an object created by |

`which` |
defaults to |

`abbrev` |
set to |

`slim` |
2-vector specifying the range of similarity values for scaling the
y-axes. By default this is the observed range over all of |

`slimds` |
set to |

`add` |
set to |

`lty, col, lwd` |
line type, color, or line thickness for |

`vname` |
optional vector of variable names, in order, used in |

`h` |
relative height for subplot |

`w` |
relative width for subplot |

`u` |
relative extra height and width to leave unused inside the subplot. Also used as the space between y-axis tick mark labels and graph border. |

`labelx` |
set to |

`xspace` |
amount of space, on a scale of 1: |

`options(contrasts= c("contr.treatment", "contr.poly"))`

is issued
temporarily by `varclus`

to make sure that ordinary dummy variables
are generated for `factor`

variables. Pass arguments to the
`dataframeReduce`

function to remove problematic variables
(especially if analyzing all variables in a data frame).

for `varclus`

or `naclus`

, a list of class `varclus`

with elements
`call`

(containing the calling statement), `sim`

(similarity matrix),
`n`

(sample size used if `x`

was not a correlation matrix already -
`n`

is a matrix), `hclust`

, the object created by `hclust`

,
`similarity`

, and `method`

. `naclus`

also returns the
two vectors listed under
description, and `naplot`

returns an invisible vector that is the
frequency table of the number of missing variables per observation.
`plotMultSim`

invisibly returns the limits of similarities used in
constructing the y-axes of each subplot. For `similarity="ccbothpos"`

the `hclust`

object is `NULL`

.

`na.pattern`

creates an integer vector of frequencies.

plots

Frank Harrell

Department of Biostatistics, Vanderbilt University

fh@fharrell.com

Sarle, WS: The VARCLUS Procedure. SAS/STAT User's Guide, 4th Edition, 1990. Cary NC: SAS Institute, Inc.

Hoeffding W. (1948): A non-parametric test of independence. Ann Math Stat 19:546–57.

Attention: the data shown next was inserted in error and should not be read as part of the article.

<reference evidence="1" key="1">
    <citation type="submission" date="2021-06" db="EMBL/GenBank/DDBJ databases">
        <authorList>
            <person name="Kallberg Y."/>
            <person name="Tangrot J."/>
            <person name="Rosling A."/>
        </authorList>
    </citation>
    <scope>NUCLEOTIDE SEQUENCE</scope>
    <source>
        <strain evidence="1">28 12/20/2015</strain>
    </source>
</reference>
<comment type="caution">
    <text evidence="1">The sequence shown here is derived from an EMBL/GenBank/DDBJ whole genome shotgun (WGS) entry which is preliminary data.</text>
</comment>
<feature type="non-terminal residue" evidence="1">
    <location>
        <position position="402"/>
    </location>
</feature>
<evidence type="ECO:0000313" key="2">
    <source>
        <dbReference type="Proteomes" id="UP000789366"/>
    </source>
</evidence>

`hclust`

, `plclust`

, `hoeffd`

, `rcorr`

, `cor`

, `model.matrix`

,
`locator`

, `na.pattern`

, `cut2`

, `combine.levels`

```
set.seed(1)
x1 <- rnorm(200)
x2 <- rnorm(200)
x3 <- x1 + x2 + rnorm(200)
x4 <- x2 + rnorm(200)
x <- cbind(x1,x2,x3,x4)
v <- varclus(x, similarity="spear") # spearman is the default anyway
v # invokes print.varclus
print(round(v$sim,2))
plot(v)
# plot(varclus(~ age + sys.bp + dias.bp + country - 1), abbrev=TRUE)
# the -1 causes k dummies to be generated for k countries
# plot(varclus(~ age + factor(disease.code) - 1))
#
#
# use varclus(~., data= fracmiss= maxlevels= minprev=) to analyze all
# "useful" variables - see dataframeReduce for details about arguments
df <- data.frame(a=c(1,2,3),b=c(1,2,3),c=c(1,2,NA),d=c(1,NA,3),
e=c(1,NA,3),f=c(NA,NA,NA),g=c(NA,2,3),h=c(NA,NA,3))
par(mfrow=c(2,2))
for(m in c("ward","complete","median")) {
plot(naclus(df, method=m))
title(m)
}
naplot(naclus(df))
n <- naclus(df)
plot(n); naplot(n)
na.pattern(df)
# plotMultSim example: Plot proportion of observations
# for which two variables are both positive (diagonals
# show the proportion of observations for which the
# one variable is positive). Chance-correct the
# off-diagonals by subtracting the product of the
# marginal proportions. On each subplot the x-axis
# shows month (0, 4, 8, 12) and there is a separate
# curve for females and males
d <- data.frame(sex=sample(c('female','male'),1000,TRUE),
month=sample(c(0,4,8,12),1000,TRUE),
x1=sample(0:1,1000,TRUE),
x2=sample(0:1,1000,TRUE),
x3=sample(0:1,1000,TRUE))
s <- array(NA, c(3,3,4))
opar <- par(mar=c(0,0,4.1,0)) # waste less space
for(sx in c('female','male')) {
for(i in 1:4) {
mon <- (i-1)*4
s[,,i] <- varclus(~x1 + x2 + x3, sim='ccbothpos', data=d,
subset=d$month==mon & d$sex==sx)$sim
}
plotMultSim(s, c(0,4,8,12), vname=c('x1','x2','x3'),
add=sx=='male', slimds=TRUE,
lty=1+(sx=='male'))
# slimds=TRUE causes separate scaling for diagonals and
# off-diagonals
}
par(opar)
```